scandalous at the time – although male nudity was ok… The neighbouring peoples of Knidos bought the statue – and placed it in a temple with open sides, so it could be admired from all sides.
There is a story told by the satirist Lucian of Samosata of a young nobleman who fell madly in love with the statue, and ended up all night in temple – in the morning there was a stain on the thigh of the statue. The young man was so ashamed he threw himself off a nearby cliff into the sea. The stain remained for many years.
This statue of Aphrodite was lost, possibly in the Great Fire of Rome in 476 AD, but by then the Romans had made many copies of it – so it is pretty certain that we know that this is what Phryne looked like, and that careful measurements of her proportions were then used in much classical sculpture, and art and copied by Renaissance artists and Romantic painters as an ideal of
feminine beauty. Many more recent narrative paintings and sculptures depict the Trial of Phryne, which was well documented. She was accused of impiety, or of being outspoken about the Eleusinian mysteries – a yearly ritual to commemorate the abduction of Persephone – whatever she did or said it meant the death sentence – so it is said that Hypereides, her defence council – sensing that the trial was not going her way, yanked her robes from her exposing her breasts to the judges – who subsequently acquitted her – but then again, there is another account of the trial that doesn’t include this bit of information – so it may well have been a later dramatic embellishment.
Talking of the male gaze, I want to briefly mention Artemisia Gentileschi as she is a fascination, and there are stories to tell. Although not a muse – she was a very rare famous female artist. She modelled for herself… Born 1593 – losing her mother age 12, working alongside her artist father, working in Florence, Rome and Naples – and London – her first major work, created when she was still a teenager – Susannah and the Elders – the male gaze – and the famous decapitation of Saint John – maybe both connected to her being raped age 17 and the subsequent trial in which she testified – and was subjected to torture by thumbscrew – a sort of early lie detector… But she doesn’t quite fit with this talk, so I’ll move on.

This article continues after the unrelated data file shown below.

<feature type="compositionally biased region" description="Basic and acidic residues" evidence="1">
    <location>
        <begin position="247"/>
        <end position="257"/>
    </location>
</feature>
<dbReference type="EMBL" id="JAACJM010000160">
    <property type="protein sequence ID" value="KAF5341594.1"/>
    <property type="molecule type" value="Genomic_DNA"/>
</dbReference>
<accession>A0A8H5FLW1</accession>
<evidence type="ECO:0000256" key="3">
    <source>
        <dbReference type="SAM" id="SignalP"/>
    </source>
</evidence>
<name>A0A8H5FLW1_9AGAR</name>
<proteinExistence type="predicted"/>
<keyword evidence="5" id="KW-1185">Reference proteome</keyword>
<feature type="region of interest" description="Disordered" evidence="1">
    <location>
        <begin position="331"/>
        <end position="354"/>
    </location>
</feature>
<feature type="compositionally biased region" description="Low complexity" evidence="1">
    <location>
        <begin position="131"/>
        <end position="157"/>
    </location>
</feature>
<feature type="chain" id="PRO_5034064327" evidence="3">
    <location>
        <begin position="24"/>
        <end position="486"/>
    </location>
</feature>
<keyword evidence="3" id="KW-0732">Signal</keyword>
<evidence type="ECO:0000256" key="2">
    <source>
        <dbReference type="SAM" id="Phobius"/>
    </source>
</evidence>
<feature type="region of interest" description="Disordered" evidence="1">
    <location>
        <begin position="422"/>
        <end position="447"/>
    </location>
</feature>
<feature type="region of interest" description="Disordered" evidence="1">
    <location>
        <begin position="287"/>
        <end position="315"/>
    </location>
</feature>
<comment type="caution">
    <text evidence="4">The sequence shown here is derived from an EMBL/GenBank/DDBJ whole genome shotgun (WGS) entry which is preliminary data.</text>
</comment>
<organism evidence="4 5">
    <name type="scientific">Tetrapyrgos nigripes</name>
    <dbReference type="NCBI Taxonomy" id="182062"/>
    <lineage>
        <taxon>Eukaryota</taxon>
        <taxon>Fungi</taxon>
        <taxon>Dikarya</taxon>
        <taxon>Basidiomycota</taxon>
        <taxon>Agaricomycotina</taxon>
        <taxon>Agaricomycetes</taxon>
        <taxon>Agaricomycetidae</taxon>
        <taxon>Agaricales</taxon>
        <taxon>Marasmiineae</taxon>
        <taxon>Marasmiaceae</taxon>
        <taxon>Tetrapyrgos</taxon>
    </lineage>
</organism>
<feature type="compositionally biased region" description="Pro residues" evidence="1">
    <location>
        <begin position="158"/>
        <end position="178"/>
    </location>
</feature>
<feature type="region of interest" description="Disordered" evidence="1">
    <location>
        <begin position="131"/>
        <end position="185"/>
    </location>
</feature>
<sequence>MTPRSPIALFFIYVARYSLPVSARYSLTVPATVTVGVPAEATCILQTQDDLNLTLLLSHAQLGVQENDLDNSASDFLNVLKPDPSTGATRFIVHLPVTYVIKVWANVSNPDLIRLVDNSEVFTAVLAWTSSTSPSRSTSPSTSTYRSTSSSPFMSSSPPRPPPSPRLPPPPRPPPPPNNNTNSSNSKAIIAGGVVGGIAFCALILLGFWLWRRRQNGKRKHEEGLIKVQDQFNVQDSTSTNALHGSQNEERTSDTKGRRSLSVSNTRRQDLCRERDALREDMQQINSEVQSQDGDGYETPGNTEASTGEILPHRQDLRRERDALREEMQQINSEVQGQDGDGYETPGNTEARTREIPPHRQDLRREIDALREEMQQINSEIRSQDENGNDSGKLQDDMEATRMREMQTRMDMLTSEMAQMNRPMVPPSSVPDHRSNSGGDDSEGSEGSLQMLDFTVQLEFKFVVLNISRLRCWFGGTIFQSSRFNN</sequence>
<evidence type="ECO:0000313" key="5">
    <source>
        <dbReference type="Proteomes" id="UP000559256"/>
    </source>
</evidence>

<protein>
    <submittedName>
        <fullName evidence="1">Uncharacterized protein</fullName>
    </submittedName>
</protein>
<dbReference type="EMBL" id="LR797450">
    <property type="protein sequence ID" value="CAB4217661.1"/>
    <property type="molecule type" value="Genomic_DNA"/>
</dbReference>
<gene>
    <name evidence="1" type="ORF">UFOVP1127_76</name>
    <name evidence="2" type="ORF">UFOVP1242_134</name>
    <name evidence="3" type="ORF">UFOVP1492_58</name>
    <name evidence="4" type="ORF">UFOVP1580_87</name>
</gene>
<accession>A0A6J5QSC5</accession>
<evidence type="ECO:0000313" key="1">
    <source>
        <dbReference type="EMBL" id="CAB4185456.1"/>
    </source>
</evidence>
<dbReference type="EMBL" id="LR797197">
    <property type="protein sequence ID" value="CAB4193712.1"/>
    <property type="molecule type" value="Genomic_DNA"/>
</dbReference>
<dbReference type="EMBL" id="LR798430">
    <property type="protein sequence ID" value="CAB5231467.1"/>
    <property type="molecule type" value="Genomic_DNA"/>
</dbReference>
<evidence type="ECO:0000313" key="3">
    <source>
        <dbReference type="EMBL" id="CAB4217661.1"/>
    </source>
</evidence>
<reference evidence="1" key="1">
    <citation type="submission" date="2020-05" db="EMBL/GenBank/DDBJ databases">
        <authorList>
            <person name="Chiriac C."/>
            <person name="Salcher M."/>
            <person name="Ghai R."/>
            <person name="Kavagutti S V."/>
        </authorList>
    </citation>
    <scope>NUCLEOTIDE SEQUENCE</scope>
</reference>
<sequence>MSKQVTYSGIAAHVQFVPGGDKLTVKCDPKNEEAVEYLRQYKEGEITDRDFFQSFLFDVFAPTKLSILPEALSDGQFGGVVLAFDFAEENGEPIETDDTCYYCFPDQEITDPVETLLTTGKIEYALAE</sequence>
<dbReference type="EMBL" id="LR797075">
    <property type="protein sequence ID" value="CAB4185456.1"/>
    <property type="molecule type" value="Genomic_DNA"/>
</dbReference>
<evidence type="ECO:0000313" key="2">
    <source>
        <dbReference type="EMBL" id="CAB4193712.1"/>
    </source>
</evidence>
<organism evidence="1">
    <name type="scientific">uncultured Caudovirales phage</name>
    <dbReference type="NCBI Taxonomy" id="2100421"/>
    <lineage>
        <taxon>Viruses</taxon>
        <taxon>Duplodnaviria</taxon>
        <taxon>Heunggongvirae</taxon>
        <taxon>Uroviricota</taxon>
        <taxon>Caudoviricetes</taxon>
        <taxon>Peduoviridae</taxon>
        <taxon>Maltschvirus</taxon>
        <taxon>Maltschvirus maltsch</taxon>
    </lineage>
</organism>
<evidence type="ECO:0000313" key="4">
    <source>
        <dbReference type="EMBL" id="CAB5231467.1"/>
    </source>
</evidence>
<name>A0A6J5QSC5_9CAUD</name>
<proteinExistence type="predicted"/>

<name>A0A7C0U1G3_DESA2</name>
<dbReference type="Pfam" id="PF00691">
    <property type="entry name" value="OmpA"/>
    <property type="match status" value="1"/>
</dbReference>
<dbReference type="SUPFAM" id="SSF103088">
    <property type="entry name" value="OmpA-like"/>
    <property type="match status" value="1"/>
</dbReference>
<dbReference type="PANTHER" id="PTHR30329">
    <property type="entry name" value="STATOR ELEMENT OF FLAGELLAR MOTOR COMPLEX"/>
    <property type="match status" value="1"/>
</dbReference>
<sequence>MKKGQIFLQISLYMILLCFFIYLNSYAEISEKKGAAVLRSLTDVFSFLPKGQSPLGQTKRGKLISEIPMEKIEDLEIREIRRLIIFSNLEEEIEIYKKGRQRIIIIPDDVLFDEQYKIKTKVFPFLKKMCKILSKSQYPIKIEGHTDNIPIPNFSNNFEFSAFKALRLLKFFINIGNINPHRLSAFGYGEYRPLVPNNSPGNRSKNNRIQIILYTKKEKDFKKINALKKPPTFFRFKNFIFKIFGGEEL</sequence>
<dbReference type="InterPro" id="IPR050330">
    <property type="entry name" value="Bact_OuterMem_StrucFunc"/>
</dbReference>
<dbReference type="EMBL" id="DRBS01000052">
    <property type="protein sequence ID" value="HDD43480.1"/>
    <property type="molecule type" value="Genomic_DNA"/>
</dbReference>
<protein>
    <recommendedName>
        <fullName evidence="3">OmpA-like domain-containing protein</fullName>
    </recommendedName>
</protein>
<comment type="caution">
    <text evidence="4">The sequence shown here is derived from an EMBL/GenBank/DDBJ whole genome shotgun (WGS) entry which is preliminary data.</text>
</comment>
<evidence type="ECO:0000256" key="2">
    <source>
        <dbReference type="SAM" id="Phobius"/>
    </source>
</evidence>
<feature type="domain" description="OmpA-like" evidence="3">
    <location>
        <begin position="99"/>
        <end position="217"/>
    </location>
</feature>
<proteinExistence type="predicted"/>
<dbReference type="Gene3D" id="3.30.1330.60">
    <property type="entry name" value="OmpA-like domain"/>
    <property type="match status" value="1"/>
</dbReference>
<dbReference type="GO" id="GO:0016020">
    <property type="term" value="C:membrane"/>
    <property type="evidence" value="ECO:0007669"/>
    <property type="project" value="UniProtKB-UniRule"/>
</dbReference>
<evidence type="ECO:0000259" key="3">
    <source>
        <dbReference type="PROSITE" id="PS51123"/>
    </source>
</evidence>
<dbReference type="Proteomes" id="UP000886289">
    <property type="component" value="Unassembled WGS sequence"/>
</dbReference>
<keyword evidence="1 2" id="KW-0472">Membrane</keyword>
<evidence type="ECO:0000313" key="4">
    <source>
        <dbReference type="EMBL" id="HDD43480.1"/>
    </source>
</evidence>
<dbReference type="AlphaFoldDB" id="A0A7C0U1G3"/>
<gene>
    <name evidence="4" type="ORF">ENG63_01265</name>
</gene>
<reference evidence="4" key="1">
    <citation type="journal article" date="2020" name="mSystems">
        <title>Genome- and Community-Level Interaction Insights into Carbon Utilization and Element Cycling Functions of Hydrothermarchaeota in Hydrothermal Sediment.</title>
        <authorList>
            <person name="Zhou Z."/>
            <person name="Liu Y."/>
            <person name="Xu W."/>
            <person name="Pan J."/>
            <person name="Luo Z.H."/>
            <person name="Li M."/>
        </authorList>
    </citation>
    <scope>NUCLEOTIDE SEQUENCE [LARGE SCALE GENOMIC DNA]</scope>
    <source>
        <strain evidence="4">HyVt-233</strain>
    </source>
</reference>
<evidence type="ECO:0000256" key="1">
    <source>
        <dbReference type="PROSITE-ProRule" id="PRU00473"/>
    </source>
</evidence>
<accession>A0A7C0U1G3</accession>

My next muse is Dame Emma Hamilton – Lady Hamilton – most famously the mistress of Lord Nelson.
She was born Amy Lyon, in 1765 daughter or a blacksmith, and brought up by her Grandmother in Wales, though by age 12 she was working in London as an under-nursemaid, then in a number of other positions including for a doctor, a composer, acting at the Dury Lane theatre in Covent Garden, working for a Mrs Kelly who ran a brothel, as a model and dancer for a quack doctor sexologist who offered couples a ‘celestial state bed’. By the age of 15 she was dancing naked on the dining table one Sir Harry Featherstonhaugh, to
entertain his friends at a stag do – and she had a daughter by him, but also met a more suitable suitor at his parties called Charles Greville (not that Greville ever planned to marry her, as she had no status or money) but he devised his own money making scheme by commissioning a series of paintings from his friend the painter George Romney, who totally fell for Emma . She became his muse and he did thousands of drawings and at least 60 paintings, making her famous in contemporary society. Romney was heartbroken when Charles Grenville tired of her, having met a rich heiress, the Hon Henrietta Willougby, so needing Emma (and her mother and daughter, who were living with them) out of the way. He sent her to ‘holiday’ with his uncle Sir William Hamilton, who was the British Envoy to Naples – he was 62, she was 18. In his letter to his uncle he wrote that she was “the only woman he had slept with without offending his senses, and a cleaner, sweeter bed-fellow did not exist”- Her little girl was sent back to her grandmother in Wales.